Other inventions described in the book are equally prescient. Wilkins devotes some attention to Marin Mersenne's idea of 'a ship, wherein men may safely swim under water', effectively a submarine. (p. 178). He claims that this was already subject to practical experimentation in England by Cornelius Dreble. Wilkins admitted that the idea had not yet been perfected, noting three particular difficulties: how to get things into and out of the vessel without taking in water; how to direct it to particular destinations in the absence of winds and tides for motion and sight of the heavens for direction; and how to get air into the vehicle for respiration and fire for light, warmth and cooking without causing further problems. He went on to offer potential solutions for each.
Wilkins also explored the possibility of a flying automaton that could propel itself. He was well aware of the potential utility of such a machine, claiming: 'there is not any imaginable invention that could prove of greater benefit to the world, or glory to the Author'. (p. 195). The most likely means by which human flight might be achieved, Wilkins suggested, was by flying chariot. While he acknowledged the difficulties involved in creating a vehicle that would be large enough to hold a human and yet light enough to be propelled, he did not think it improbable that the difficulties would be overcome in time. He was also forward-thinking in his sense of the possibilities it would offer:
besides the discoveries which might be thereby made in the lunary world; It would be serviceable also for the conveyance of a man to any remote place of this earth: as suppose to the Indies or Antipodes. For when once it was elevated for some few miles, so as to be above that orb of magnetick virtue, which is carried about by the earths diurnall revolution, it might then be very easily and speedily directed to any particular place of this great globe. (p. 220).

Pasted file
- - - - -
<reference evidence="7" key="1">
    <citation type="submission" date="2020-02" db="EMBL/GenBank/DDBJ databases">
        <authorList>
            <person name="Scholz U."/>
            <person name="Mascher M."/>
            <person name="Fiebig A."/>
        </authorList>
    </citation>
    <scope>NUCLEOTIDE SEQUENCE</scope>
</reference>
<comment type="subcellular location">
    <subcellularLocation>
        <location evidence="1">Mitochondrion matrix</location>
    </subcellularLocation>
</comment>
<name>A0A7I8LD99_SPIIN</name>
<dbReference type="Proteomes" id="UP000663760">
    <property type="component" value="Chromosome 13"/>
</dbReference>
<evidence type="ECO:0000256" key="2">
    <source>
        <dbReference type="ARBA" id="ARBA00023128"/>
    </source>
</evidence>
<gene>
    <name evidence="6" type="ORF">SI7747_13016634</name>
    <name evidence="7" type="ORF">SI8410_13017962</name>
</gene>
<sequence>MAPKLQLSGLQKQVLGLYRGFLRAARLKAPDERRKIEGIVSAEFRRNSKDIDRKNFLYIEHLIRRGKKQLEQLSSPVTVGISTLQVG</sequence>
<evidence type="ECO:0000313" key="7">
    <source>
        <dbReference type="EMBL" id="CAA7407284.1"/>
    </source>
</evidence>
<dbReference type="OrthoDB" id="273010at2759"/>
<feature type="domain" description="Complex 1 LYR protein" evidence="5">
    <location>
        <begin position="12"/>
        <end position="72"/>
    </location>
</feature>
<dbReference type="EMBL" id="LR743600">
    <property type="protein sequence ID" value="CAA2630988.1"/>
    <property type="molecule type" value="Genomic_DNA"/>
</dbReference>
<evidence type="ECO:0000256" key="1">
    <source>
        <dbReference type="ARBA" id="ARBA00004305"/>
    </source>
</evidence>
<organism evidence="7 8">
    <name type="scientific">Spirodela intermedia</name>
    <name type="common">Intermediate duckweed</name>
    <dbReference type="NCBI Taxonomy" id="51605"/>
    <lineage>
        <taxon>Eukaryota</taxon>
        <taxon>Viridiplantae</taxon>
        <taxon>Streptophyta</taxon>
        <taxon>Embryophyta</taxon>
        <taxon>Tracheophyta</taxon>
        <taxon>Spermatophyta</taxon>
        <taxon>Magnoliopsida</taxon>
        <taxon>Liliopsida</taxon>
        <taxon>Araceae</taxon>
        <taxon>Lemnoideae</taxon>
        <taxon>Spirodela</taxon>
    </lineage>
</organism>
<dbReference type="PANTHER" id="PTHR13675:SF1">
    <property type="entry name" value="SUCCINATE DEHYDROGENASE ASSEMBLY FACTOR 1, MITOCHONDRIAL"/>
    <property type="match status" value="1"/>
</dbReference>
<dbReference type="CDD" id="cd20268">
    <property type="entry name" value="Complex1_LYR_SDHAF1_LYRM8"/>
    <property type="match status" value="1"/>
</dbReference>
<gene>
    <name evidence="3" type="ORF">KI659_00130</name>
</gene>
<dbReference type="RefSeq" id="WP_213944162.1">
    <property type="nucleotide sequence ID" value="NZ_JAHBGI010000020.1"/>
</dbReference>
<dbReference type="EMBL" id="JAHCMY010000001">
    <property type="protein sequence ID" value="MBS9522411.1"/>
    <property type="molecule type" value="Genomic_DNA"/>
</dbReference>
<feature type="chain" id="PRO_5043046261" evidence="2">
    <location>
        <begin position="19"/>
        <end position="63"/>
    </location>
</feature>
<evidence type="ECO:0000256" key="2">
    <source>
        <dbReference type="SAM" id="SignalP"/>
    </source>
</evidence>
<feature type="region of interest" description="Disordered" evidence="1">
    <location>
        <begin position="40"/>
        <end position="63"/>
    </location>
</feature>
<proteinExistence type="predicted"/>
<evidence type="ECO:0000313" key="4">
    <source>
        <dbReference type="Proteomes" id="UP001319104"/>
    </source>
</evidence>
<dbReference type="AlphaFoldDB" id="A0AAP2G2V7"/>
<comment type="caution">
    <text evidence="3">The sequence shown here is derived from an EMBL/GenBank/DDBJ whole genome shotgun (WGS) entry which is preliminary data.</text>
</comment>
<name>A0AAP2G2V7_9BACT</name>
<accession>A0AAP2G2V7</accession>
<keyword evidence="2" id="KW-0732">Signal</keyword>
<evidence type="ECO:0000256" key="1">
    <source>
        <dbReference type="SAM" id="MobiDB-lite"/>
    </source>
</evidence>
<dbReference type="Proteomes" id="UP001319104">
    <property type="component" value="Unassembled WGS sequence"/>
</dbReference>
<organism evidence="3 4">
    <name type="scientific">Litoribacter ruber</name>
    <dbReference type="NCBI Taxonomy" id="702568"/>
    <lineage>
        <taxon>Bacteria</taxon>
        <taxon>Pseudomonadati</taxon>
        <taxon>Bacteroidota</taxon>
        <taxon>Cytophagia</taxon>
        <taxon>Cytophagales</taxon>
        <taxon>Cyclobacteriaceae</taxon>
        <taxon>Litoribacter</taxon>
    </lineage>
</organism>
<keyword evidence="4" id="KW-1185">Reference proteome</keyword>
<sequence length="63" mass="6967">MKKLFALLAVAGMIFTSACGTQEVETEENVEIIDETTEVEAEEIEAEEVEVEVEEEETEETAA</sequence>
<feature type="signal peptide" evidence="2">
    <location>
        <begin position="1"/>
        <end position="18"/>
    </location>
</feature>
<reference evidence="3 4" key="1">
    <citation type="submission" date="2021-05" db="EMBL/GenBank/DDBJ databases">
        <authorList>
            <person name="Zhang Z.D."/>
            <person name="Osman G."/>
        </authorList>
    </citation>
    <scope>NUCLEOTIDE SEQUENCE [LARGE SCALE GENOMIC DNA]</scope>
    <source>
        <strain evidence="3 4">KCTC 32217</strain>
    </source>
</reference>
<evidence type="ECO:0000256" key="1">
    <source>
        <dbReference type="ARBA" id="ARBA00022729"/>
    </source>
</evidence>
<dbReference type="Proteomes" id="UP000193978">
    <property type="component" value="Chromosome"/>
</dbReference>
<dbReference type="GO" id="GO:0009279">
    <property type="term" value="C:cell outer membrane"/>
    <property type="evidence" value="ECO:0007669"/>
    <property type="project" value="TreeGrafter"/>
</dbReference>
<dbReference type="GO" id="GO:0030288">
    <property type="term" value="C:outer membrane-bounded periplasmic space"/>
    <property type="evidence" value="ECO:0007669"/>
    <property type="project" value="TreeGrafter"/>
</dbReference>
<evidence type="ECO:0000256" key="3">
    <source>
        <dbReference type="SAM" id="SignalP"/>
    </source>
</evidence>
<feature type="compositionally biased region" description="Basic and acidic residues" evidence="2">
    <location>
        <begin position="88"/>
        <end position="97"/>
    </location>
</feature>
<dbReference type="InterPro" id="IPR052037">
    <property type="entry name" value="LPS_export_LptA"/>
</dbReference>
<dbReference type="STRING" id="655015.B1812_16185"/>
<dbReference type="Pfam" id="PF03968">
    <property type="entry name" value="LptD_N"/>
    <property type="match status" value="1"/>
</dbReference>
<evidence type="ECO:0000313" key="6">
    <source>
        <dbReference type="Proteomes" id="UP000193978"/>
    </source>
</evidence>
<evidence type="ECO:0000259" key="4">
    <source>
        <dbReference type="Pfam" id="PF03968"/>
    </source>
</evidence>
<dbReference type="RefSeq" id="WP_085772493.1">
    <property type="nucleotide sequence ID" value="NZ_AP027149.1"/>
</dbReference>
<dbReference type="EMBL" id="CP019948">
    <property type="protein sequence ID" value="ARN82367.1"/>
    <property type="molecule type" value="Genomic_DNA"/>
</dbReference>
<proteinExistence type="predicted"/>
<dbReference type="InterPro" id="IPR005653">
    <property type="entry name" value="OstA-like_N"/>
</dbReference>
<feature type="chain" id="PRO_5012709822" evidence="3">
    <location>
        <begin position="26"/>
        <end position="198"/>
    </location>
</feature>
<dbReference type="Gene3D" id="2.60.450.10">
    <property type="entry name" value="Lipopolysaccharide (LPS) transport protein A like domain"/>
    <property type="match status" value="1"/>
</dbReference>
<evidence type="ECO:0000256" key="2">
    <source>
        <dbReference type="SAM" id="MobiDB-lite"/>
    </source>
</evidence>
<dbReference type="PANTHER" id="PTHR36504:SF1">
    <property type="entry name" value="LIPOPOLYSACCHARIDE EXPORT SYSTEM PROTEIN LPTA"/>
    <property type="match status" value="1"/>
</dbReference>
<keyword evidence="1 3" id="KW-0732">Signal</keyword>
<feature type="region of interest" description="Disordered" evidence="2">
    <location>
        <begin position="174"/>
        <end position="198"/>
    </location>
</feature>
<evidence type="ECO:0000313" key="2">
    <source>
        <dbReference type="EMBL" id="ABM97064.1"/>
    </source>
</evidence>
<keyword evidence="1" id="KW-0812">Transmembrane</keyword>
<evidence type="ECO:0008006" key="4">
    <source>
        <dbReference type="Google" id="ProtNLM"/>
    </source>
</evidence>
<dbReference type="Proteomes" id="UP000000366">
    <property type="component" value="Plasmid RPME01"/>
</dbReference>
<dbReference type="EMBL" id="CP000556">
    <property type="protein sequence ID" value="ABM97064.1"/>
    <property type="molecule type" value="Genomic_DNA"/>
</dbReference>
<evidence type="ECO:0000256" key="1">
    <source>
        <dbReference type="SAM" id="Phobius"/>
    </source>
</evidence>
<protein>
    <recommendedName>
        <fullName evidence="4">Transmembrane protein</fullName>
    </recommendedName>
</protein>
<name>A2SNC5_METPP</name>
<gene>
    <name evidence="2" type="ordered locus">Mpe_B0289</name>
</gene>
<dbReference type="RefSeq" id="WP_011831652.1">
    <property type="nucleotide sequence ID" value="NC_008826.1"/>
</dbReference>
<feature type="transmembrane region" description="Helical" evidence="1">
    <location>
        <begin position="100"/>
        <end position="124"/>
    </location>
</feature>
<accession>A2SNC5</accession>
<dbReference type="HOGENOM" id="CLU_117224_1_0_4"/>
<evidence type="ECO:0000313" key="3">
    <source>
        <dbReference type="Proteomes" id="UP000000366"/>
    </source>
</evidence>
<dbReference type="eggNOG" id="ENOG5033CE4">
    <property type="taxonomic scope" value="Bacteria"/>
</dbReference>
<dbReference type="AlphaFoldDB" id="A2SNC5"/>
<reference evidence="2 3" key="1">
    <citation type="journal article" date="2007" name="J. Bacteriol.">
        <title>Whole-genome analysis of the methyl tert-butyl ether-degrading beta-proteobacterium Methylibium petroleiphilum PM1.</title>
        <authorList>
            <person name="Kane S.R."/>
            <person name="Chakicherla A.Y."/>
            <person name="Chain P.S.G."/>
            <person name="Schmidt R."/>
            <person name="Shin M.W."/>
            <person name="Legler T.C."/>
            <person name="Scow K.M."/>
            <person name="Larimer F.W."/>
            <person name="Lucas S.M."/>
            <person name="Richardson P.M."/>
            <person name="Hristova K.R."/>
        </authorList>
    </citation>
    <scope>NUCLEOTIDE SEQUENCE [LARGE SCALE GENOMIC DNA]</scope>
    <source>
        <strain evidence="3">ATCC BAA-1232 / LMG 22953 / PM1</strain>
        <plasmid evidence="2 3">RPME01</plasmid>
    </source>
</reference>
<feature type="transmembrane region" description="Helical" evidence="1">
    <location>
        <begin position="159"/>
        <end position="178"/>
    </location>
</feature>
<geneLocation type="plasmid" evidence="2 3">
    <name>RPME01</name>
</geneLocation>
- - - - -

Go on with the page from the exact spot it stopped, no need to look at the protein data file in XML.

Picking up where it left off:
In aspiration, if not quite in detail, Wilkins was often not far wrong.
While I came across Wilkins during research into Harrington, the relationship between these two men was not happy. They were born near each other in Northamptonshire in the early 1610s, attended Oxford University, and spent time during the 1640s in the service of Charles Louis, the Prince Elector Palatine, with whom they both appear to have had a good relationship. Wilkins even dedicated Mathematicall Magick to Charles Louis, to whom he claimed to owe everything. Yet Wilkins' friend, Matthew Wren, claimed that Harrington saw Wilkins as 'one averse from his Principles and Designes' and suggested mischievously that dedicating his own attack on Harrington to Wilkins would 'excite' Harrington's 'utmost rage'. (Matthew Wren, Monarchy Asserted: Or the State of Monarchicall & Popular Government, London, 1659, The Epistle Dedicatory). I explore the antagonism between Harrington and Wilkins on political, methodological, religious and philosophical matters in my forthcoming book.
My British Academy Fellowship has now ended and by the time this blogpost appears the book that I was working on during that Fellowship should have been submitted to the publisher. In the lull following the effort of completing the book manuscript, I will use the next few blogposts to reflect on some of the fascinating primary texts I have come across during my research into Harrington, of which Wilkins's Mathematicall Magick is a good example.